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Alternative intensive production systems for stonefruit and citrus crops

R.J. Hutton

Agricultural Research Centre
Yanco N.S.W. 2703

Research and development of alternative approaches to crop management for citrus and canning peaches grown in the Murrumbidgee Irrigation Areas (M.I.A.) N.S.W., has shown greater productivity through improved cropping efficiency. This has been achieved through manipulation of planting density, tree shape, structure and total canopy architecture to achieve high early productivity and satisfactory performance in the longer term.

Canning Peaches

An experiment comparing three new methods of intensive peach production was planted in 1977 using self-rooted cuttings of Yanco Queen peach. The achievement of optimum production efficiency and the compatibility of uniform planar fruit canopies to mechanized management were the main objectives of the trial (McKenzie et al, 1976). At four years of age, the canopy development in each of the respective systems "Thin-Wall Oblique Palmette Hedgerow" (Hedgerow), "Tatura Y-trellis Canopy" (Tatura) and the "Self-supporting double-row opposed planar A-canopies" (MIA) was complete and three crops have been harvested from them.

The M.I.A. system has consistently outyielded Hedgerow and Tatura in all crop years, with second crop yields exceeding average district yields from conventional plantings of mature bearing age. It produced stronger tree growth, superior fruit size and quality, and presented the crop uniformly over the entire canopy surface. Its ability to achieve higher productivity and better canning yields was related to the doubling of tree numbers per canopy unit compared with Tatura. This provided a proportionate increase in root volume per canopy. Under stress conditions, higher leaf water potentials were recorded for M.I.A. than for Tatura despite the fact that irrigation frequency, rate of water application and soil moisture conditions were similar. These preliminary measurements indicated that the M.I.A.'s increased root/leaf volume gave it a greater capacity to tolerate high levels of evaporative demand. It can also be more simply mechanized for all management practices and either mechanical harvesting or mechanically-aided hand picking is possible.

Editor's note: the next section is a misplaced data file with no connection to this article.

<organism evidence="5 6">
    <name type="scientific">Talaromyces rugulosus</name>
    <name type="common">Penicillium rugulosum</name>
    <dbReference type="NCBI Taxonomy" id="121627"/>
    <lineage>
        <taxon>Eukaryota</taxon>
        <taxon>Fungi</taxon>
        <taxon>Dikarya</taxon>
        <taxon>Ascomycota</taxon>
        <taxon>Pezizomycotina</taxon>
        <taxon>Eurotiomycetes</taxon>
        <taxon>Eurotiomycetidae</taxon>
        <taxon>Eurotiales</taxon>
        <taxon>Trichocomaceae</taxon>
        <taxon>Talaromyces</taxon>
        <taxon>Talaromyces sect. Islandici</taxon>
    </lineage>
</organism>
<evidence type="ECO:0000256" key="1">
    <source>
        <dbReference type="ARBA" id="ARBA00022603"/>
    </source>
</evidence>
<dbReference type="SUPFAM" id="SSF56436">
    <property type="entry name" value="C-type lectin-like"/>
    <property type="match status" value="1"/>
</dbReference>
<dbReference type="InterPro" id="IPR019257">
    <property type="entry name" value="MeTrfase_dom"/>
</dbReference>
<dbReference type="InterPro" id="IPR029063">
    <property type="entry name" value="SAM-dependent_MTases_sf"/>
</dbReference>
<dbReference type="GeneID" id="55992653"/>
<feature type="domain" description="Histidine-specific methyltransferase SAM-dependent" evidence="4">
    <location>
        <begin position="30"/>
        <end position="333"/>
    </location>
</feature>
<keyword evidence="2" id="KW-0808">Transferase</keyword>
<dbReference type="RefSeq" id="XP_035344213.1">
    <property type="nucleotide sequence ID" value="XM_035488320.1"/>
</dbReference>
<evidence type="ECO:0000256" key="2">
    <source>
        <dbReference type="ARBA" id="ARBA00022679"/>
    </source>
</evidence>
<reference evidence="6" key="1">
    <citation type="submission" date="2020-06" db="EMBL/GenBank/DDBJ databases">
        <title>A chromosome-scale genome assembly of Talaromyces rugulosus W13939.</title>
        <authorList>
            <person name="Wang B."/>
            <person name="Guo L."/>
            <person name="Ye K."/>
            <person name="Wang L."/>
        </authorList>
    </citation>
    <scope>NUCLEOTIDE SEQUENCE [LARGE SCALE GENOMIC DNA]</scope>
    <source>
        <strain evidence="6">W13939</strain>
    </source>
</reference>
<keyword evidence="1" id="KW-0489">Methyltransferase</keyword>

High Density Dwarf Orange Trees

From an experiment investigating the effect of planting densities on productivity, very high early yields have been achieved using plant populations in excess of 3000 trees/ha. Although fruit production/tree has stabilized at such high densities after 7 years, this is more than offset by the greater number of trees per hectare, producing a cumulative yield of 260 t/ha compared to 100 t/ha achieved from spacings of 1042 trees/ha. Cumulative yield response is closely related to tree numbers for any particular row and within-row spacing, and planting density has produced little effect on fruit quality. This has allowed the development of cumulative yield and cropping efficiency response models with planting density. From these, yield optima for various within-row spacings at fixed row spacings have been developed and are being used to determine the optimum tree spacings for management, harvesting, tree-size control and crop protection consistent with early economic production and continued high productivity of dwarf orange trees.

1. McKenzie, D.W., J.S. Dunn, M. Stolp and R.J. Hutton. 1976. Horizontal canopy orchards for mechanical harvesting. Acta Horticulturae,No. 65. Symposium on High Density Planting.

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